Monday, July 26, 2010

This Time Is Different, but It Ain't

I spent the weekend trying to read a new book, "This Time is Different: A Panoramic View of Eight Centuries of Financial Crises," by Carmen Reinhart and Kenneth Rogoff, two eminent economist. The data they collected for their study goes back centuries, to fourteenth century England, Spain in the 1500s, the economic effect of the Napoleonic Wars on France, Asian economic crises in China and India, African crises and Latin and North America crises. They collected a lot of data. It is very difficult reading and I'm only halfway through it. I would have preferred a summary, but they go to great lengths explaining how they used the data and where the data came from, so, to get to the point, you have to read all of the detail. So far, the point appears to be that the title of the book is intended to be contradictory: This Time is NOT Different at all. It's all happened before, again and again. The title seems to be sarcasm aimed at all of those policy makers and economist who say, "this time is different." But, a little attention to history could have save our bacon. Our government, and the Federal Reserve and Allen Greenspan in particular should have seen the crisis coming and should have done something. The thing that got in the way was ideology, the free-market, greedy libertarian philosophy, which in turn motivated the Republican government to deregulate.

So far, two things appear to be true in history:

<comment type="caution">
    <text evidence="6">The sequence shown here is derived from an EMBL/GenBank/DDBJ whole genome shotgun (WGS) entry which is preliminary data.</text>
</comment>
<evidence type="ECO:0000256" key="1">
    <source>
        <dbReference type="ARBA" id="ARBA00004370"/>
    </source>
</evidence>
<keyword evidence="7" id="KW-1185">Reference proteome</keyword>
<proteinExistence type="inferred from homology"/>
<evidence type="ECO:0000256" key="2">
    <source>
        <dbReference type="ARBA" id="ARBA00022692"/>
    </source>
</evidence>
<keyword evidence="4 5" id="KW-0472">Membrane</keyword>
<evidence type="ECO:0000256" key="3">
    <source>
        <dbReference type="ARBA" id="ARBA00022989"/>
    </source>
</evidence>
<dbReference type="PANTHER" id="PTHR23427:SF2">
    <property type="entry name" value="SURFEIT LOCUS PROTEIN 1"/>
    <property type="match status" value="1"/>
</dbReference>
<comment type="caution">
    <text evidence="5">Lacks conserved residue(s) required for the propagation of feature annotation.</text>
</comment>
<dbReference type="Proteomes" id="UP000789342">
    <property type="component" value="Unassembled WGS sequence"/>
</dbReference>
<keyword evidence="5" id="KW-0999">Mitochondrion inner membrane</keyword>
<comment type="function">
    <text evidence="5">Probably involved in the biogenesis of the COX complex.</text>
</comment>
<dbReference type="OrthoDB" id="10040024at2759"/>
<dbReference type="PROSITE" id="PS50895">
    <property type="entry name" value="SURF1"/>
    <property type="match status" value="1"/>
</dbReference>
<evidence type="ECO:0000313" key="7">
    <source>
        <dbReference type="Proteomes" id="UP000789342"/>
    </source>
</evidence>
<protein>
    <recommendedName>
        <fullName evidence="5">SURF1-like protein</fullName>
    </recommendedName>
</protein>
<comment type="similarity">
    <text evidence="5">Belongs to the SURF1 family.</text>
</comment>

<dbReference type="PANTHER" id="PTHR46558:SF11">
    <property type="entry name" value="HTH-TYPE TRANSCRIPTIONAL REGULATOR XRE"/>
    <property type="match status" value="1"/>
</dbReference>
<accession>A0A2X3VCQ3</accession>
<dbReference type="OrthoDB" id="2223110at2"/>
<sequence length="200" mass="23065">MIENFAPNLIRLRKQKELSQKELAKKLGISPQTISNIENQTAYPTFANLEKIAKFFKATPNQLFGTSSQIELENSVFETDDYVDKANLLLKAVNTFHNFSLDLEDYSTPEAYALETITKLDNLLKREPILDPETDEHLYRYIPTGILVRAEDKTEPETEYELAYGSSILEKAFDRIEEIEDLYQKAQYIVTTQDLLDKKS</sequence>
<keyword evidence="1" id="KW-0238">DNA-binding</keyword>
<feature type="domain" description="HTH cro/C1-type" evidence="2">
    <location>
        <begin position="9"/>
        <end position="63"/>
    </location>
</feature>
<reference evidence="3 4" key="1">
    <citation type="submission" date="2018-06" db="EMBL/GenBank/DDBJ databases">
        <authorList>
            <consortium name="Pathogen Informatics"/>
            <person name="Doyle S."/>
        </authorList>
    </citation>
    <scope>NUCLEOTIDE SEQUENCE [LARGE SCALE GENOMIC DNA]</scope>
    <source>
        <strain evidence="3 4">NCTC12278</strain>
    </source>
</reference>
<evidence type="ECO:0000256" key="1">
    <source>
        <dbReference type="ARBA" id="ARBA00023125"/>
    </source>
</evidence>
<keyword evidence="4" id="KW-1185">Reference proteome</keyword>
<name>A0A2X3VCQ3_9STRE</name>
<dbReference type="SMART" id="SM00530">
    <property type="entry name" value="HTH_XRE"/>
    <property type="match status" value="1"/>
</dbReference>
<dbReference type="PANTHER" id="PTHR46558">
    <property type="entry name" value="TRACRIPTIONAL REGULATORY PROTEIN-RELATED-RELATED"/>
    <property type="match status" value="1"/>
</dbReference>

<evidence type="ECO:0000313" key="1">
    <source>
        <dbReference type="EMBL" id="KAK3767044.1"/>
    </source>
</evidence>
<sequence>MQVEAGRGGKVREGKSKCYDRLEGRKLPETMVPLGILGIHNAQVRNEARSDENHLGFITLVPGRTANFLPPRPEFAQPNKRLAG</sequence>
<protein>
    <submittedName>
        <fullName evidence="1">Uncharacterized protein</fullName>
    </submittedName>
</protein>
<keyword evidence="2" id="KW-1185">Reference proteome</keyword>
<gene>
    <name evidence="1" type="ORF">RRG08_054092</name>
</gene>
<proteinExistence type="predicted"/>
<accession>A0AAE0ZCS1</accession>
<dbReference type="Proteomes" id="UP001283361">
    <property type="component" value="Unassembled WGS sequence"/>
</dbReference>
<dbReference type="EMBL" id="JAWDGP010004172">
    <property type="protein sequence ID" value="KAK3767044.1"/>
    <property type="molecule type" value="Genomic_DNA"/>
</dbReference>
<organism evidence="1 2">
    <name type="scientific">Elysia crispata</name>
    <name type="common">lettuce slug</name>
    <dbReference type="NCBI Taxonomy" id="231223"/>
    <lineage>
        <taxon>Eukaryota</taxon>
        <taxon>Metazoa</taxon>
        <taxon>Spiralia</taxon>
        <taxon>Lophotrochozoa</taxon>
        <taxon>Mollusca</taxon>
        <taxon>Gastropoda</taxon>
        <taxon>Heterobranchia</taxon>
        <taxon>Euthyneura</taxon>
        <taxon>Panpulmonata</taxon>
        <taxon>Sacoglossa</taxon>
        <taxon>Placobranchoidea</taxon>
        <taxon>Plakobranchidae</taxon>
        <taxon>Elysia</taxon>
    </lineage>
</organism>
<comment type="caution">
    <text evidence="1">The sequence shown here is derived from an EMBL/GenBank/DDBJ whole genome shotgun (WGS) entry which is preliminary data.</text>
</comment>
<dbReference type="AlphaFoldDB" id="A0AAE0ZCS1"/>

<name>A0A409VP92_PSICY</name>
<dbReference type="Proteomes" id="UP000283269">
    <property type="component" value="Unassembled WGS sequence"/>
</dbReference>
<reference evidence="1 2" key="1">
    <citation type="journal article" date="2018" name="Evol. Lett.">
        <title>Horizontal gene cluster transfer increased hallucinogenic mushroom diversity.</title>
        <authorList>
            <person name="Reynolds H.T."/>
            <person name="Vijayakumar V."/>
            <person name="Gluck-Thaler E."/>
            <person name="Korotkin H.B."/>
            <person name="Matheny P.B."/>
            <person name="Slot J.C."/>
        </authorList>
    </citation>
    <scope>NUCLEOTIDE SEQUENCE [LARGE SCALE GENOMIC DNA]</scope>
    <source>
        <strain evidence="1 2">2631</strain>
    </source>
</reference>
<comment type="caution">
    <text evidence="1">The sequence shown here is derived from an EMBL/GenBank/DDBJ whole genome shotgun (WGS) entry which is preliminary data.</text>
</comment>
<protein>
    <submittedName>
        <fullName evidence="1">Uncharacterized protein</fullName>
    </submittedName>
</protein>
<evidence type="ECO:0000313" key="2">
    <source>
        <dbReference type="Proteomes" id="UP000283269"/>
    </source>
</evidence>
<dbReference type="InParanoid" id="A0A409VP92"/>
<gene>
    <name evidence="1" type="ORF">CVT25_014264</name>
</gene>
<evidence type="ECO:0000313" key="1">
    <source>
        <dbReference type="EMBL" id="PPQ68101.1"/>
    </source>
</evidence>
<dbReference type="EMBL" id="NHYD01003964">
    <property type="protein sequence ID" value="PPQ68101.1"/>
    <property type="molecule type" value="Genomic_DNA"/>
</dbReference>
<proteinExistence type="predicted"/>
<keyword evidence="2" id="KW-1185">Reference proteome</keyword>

1. A country that required through regulations that banks limit risks and hold sufficient assets in house to  support loans, i.e., debt, were much better able to weather the financial storm. They didn't need to bailout their businesses.
  2. A country that saved during good times is better able to weather bad times.
Of course, we did neither of these. In fact, since President Reagan we deregulated at record speed culminating with the repeal of the Glass-Steagall Act that controlled banks in the late 1990s and loosed the dogs of the financial world. And, the "debt doesn't matter" Bush and Cheney Administration put us in debt at record levels with rich-man tax cuts and record defense and war spending, and of course the dumbest, most expensive drug, pro-pharmaceutical company prescription legislation in history, among other of the dumbest and expensive things they did. You name it and they screwed it up and put us deep in debt.

So now we have a good President inundated with ideological arguments in Washington D. C., and ideology seems to be winning - everywhere. Which legislation do you want to talk about? How about the climate change bill? The gist of the reason it failed to pass is that the so-called "Conservatives" are determined to "conserve" the oil and coal industry instead of conserving our country. It appears that we're going to continue to pay Arab countries for oil instead of revolutionize our energy industries to Green Energy. Go figure that one out. Even if you don't believe in climate change, wouldn't it be a good idea to be self sufficient? We are going to be sorry we didn't do something, such as kicking the conservatives out of government entirely.


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